Ally Financial To Buy Back $6 Billion In Shares From Treasury
WASHINGTON (AFP) – Ally Financial, one of the biggest U.S. companies still under a government bailout, said Tuesday it will pay almost $6 billion to buy back its shares held by the U.S. Treasury.
Ally, the former financial arm GMAC of General Motors that was rescued from bankruptcy in the 2008 financial crisis, said it would repurchase the Treasury’s preferred shares, which carry a priority dividend, for $5.2 billion in a move to bolster its balance sheet.
It will also pay $725 million to end the Treasury’s share adjustment right.
The Detroit, Michigan-based auto lender and bank holding company said that, as part of the plan to repay the U.S. taxpayer, it had struck agreements to sell common stock that totaled $1 billion.
Ally received a $17 billion bailout under the Treasury’s Troubled Asset Relief Program (TARP). The Treasury currently holds a majority 74 percent stake in the company.
Ally failed a fresh round of Federal Reserve stress tests on major U.S. banks in March, and the deals announced Tuesday would help to shore up its capital base.
The announcement came a day after the Federal Reserve reported that the 18 major U.S. banks that had undergone stress tests as part of the post-crisis financial reform were falling short in capital planning.
The Fed’s report to Congress on Monday did not identify the individual banks with problems.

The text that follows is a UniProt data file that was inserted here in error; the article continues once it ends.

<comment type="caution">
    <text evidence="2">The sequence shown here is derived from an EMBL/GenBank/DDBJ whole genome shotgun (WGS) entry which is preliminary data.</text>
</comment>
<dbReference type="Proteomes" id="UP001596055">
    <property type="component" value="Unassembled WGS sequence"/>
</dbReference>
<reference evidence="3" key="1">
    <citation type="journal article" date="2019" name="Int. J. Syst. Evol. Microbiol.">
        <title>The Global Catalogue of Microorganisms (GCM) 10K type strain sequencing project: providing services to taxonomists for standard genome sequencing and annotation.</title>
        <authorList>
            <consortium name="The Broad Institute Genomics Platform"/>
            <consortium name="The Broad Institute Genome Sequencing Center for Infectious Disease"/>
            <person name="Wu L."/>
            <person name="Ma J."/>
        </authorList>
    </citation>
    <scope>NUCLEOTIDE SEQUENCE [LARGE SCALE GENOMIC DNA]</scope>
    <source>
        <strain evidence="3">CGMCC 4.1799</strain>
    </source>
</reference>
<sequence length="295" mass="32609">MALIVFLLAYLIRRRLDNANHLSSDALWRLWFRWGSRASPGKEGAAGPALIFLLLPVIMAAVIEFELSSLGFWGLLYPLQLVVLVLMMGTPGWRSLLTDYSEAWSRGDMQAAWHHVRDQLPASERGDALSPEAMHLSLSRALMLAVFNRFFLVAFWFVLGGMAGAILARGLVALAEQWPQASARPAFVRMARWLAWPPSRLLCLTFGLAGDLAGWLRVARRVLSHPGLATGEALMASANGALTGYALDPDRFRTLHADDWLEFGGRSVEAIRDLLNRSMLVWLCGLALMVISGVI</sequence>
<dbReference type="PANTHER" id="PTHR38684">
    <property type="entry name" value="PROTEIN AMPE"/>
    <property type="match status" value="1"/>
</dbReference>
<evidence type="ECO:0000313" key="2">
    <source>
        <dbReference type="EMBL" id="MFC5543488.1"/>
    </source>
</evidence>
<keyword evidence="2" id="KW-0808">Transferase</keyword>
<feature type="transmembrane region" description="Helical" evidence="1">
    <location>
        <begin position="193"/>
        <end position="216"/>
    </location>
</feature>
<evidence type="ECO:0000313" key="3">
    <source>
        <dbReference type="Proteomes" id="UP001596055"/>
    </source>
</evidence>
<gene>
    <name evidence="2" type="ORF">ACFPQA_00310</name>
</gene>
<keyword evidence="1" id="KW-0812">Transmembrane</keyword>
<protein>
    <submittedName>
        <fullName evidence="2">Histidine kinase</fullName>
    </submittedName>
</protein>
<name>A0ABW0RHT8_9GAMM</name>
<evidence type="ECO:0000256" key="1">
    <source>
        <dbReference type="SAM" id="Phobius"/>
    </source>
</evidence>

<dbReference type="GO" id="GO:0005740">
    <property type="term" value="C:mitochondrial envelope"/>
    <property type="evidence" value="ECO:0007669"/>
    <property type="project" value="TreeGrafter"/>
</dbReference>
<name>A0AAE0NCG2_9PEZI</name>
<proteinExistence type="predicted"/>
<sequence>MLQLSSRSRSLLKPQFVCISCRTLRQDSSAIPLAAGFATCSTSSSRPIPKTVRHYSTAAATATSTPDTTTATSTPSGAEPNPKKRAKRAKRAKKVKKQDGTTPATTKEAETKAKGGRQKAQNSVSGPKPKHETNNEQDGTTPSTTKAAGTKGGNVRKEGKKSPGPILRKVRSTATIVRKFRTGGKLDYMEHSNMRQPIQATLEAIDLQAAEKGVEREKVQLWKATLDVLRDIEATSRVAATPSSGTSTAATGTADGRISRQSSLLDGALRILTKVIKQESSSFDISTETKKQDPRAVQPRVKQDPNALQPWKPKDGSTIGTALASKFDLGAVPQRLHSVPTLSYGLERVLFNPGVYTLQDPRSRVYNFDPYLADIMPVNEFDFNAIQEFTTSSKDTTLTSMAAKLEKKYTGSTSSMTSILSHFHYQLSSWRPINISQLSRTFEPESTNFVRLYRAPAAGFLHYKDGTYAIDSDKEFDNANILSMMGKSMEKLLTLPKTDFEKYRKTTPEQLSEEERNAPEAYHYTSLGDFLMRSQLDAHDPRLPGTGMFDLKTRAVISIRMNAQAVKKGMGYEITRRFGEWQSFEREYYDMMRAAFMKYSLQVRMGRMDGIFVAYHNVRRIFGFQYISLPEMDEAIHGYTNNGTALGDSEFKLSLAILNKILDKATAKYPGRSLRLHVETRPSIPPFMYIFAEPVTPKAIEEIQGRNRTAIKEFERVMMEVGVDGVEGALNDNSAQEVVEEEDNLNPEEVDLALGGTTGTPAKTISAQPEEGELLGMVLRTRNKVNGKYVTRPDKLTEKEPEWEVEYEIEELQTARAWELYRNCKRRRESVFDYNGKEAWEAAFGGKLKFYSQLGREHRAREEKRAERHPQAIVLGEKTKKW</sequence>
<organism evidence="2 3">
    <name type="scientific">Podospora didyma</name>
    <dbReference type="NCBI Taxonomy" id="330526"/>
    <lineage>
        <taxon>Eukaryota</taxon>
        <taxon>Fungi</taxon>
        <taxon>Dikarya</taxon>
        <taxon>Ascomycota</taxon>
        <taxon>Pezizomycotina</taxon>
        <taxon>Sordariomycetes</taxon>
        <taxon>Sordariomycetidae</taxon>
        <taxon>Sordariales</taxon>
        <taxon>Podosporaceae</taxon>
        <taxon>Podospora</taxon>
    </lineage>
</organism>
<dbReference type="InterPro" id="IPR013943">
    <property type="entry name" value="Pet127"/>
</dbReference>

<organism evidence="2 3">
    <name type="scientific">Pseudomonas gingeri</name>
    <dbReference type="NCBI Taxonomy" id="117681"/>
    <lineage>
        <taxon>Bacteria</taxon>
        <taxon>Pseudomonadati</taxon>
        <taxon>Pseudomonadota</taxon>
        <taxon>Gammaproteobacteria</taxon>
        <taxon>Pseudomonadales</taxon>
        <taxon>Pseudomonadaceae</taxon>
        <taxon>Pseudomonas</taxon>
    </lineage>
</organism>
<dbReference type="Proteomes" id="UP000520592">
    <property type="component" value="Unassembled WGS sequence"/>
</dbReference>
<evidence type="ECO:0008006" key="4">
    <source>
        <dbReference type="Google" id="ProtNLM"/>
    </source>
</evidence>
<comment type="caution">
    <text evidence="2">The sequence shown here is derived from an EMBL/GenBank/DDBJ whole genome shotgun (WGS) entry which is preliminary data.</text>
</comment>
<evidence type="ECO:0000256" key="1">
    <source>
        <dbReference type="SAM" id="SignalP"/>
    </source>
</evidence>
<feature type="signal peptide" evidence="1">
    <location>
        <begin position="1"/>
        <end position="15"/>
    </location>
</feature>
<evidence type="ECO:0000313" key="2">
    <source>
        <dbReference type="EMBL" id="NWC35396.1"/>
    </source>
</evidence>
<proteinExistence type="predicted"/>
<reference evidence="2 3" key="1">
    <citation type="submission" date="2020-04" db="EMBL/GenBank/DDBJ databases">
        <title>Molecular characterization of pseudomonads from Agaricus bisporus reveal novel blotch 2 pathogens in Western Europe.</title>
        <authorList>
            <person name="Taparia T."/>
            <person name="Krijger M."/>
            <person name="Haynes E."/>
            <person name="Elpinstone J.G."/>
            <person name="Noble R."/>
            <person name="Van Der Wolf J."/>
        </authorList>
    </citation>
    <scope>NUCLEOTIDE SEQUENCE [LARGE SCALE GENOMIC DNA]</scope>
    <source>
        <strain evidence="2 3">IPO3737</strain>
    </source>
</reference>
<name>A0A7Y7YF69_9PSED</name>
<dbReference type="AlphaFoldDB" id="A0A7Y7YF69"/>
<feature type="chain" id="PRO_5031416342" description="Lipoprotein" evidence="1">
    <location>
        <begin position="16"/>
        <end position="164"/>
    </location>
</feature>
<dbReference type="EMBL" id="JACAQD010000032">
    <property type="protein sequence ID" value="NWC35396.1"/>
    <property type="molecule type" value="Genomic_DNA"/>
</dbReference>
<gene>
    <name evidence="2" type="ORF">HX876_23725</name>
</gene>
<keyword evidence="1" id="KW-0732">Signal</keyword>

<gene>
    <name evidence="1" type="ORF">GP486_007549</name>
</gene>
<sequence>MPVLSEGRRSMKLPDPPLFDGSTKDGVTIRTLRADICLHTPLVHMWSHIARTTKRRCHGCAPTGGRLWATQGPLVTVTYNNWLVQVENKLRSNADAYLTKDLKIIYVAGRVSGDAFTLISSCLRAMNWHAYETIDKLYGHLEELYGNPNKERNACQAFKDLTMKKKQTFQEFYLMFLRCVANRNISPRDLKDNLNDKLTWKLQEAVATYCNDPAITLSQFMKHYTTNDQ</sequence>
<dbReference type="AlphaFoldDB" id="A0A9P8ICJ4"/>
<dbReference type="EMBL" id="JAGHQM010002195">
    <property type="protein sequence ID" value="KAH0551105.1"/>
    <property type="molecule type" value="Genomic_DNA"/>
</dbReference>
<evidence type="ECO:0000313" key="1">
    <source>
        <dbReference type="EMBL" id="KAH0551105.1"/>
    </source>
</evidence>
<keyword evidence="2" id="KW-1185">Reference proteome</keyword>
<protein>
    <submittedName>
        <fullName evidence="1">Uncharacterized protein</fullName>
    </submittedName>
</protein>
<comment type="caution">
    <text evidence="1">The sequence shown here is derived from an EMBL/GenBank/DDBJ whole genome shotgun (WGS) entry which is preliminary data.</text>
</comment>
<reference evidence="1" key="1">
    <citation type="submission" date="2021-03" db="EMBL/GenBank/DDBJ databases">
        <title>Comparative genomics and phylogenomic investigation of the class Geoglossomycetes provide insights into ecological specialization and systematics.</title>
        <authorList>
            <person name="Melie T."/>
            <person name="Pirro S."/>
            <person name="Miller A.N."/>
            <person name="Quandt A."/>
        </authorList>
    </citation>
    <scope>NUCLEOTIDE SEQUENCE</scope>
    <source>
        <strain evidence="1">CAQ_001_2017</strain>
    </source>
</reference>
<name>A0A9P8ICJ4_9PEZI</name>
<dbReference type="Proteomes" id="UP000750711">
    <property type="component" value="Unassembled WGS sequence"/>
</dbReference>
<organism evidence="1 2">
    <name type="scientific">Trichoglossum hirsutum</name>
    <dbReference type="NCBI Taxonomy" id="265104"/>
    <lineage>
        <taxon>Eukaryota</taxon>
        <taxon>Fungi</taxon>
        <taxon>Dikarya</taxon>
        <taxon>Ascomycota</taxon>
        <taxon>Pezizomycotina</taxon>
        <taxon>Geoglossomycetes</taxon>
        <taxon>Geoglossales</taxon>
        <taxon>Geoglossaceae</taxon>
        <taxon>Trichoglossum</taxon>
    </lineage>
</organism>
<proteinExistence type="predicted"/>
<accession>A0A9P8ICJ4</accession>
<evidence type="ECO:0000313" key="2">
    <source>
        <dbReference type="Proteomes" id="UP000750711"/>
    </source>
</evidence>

Under the agreements announced Tuesday, Ally’s common-stock sale must take place by November 30 and is subject to several conditions, including the repurchase of the Treasury-held shares.
“These transactions are key steps in Ally’s journey toward repaying the remaining investment by the U.S. taxpayer,” Ally chief executive Michael Carpenter said in a statement.
Carpenter noted that the bank had undergone a complete restructuring in recent years, and that strong investor interest in the common-stock sale had underscored the company’s progress.
“The actions announced today will clear the way for Ally to pursue the next steps to ultimately exit the TARP program and enable its operations to further thrive,” he said.
Ally said it had paid the Treasury $6.2 billion on its investment and, with the new agreements, will have paid about $12.1 billion, more than two-thirds of the rescue.